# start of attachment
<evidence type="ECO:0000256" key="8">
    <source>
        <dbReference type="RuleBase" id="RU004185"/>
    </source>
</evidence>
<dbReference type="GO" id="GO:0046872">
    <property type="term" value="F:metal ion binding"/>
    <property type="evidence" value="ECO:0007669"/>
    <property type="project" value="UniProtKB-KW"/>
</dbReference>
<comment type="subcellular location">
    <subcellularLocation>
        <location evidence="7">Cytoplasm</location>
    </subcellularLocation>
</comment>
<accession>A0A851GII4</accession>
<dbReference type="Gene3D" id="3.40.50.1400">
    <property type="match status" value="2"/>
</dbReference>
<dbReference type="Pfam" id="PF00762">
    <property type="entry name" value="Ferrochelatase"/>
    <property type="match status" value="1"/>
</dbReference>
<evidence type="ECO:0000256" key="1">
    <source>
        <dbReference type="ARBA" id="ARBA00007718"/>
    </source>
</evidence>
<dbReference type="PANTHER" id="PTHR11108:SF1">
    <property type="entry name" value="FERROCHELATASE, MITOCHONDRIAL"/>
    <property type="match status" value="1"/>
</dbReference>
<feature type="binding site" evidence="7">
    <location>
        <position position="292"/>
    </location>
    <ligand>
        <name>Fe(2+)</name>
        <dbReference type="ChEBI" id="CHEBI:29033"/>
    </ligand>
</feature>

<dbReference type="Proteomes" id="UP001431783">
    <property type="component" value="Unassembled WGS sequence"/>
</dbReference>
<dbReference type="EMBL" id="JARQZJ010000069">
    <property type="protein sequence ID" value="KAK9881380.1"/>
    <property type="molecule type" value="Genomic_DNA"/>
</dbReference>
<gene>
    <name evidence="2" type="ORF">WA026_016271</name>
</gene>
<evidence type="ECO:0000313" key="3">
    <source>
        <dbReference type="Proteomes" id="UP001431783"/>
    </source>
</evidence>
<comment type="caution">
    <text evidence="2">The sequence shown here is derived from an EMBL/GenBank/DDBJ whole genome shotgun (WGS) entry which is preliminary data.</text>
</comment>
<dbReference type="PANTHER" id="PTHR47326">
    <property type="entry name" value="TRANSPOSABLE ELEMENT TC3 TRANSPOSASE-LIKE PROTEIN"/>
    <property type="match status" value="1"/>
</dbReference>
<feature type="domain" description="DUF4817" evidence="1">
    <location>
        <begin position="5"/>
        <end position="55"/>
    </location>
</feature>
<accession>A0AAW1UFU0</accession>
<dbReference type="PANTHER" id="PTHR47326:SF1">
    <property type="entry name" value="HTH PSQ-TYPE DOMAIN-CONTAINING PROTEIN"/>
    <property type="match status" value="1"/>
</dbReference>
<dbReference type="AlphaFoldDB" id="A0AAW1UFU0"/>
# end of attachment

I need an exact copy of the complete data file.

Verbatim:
<evidence type="ECO:0000256" key="8">
    <source>
        <dbReference type="RuleBase" id="RU004185"/>
    </source>
</evidence>
<dbReference type="GO" id="GO:0046872">
    <property type="term" value="F:metal ion binding"/>
    <property type="evidence" value="ECO:0007669"/>
    <property type="project" value="UniProtKB-KW"/>
</dbReference>
<comment type="subcellular location">
    <subcellularLocation>
        <location evidence="7">Cytoplasm</location>
    </subcellularLocation>
</comment>
<accession>A0A851GII4</accession>
<dbReference type="Gene3D" id="3.40.50.1400">
    <property type="match status" value="2"/>
</dbReference>
<dbReference type="Pfam" id="PF00762">
    <property type="entry name" value="Ferrochelatase"/>
    <property type="match status" value="1"/>
</dbReference>
<evidence type="ECO:0000256" key="1">
    <source>
        <dbReference type="ARBA" id="ARBA00007718"/>
    </source>
</evidence>
<dbReference type="PANTHER" id="PTHR11108:SF1">
    <property type="entry name" value="FERROCHELATASE, MITOCHONDRIAL"/>
    <property type="match status" value="1"/>
</dbReference>
<feature type="binding site" evidence="7">
    <location>
        <position position="292"/>
    </location>
    <ligand>
        <name>Fe(2+)</name>
        <dbReference type="ChEBI" id="CHEBI:29033"/>
    </ligand>
</feature>

<dbReference type="Proteomes" id="UP001431783">
    <property type="component" value="Unassembled WGS sequence"/>
</dbReference>
<dbReference type="EMBL" id="JARQZJ010000069">
    <property type="protein sequence ID" value="KAK9881380.1"/>
    <property type="molecule type" value="Genomic_DNA"/>
</dbReference>
<gene>
    <name evidence="2" type="ORF">WA026_016271</name>
</gene>
<evidence type="ECO:0000313" key="3">
    <source>
        <dbReference type="Proteomes" id="UP001431783"/>
    </source>
</evidence>
<comment type="caution">
    <text evidence="2">The sequence shown here is derived from an EMBL/GenBank/DDBJ whole genome shotgun (WGS) entry which is preliminary data.</text>
</comment>
<dbReference type="PANTHER" id="PTHR47326">
    <property type="entry name" value="TRANSPOSABLE ELEMENT TC3 TRANSPOSASE-LIKE PROTEIN"/>
    <property type="match status" value="1"/>
</dbReference>
<feature type="domain" description="DUF4817" evidence="1">
    <location>
        <begin position="5"/>
        <end position="55"/>
    </location>
</feature>
<accession>A0AAW1UFU0</accession>
<dbReference type="PANTHER" id="PTHR47326:SF1">
    <property type="entry name" value="HTH PSQ-TYPE DOMAIN-CONTAINING PROTEIN"/>
    <property type="match status" value="1"/>
</dbReference>
<dbReference type="AlphaFoldDB" id="A0AAW1UFU0"/>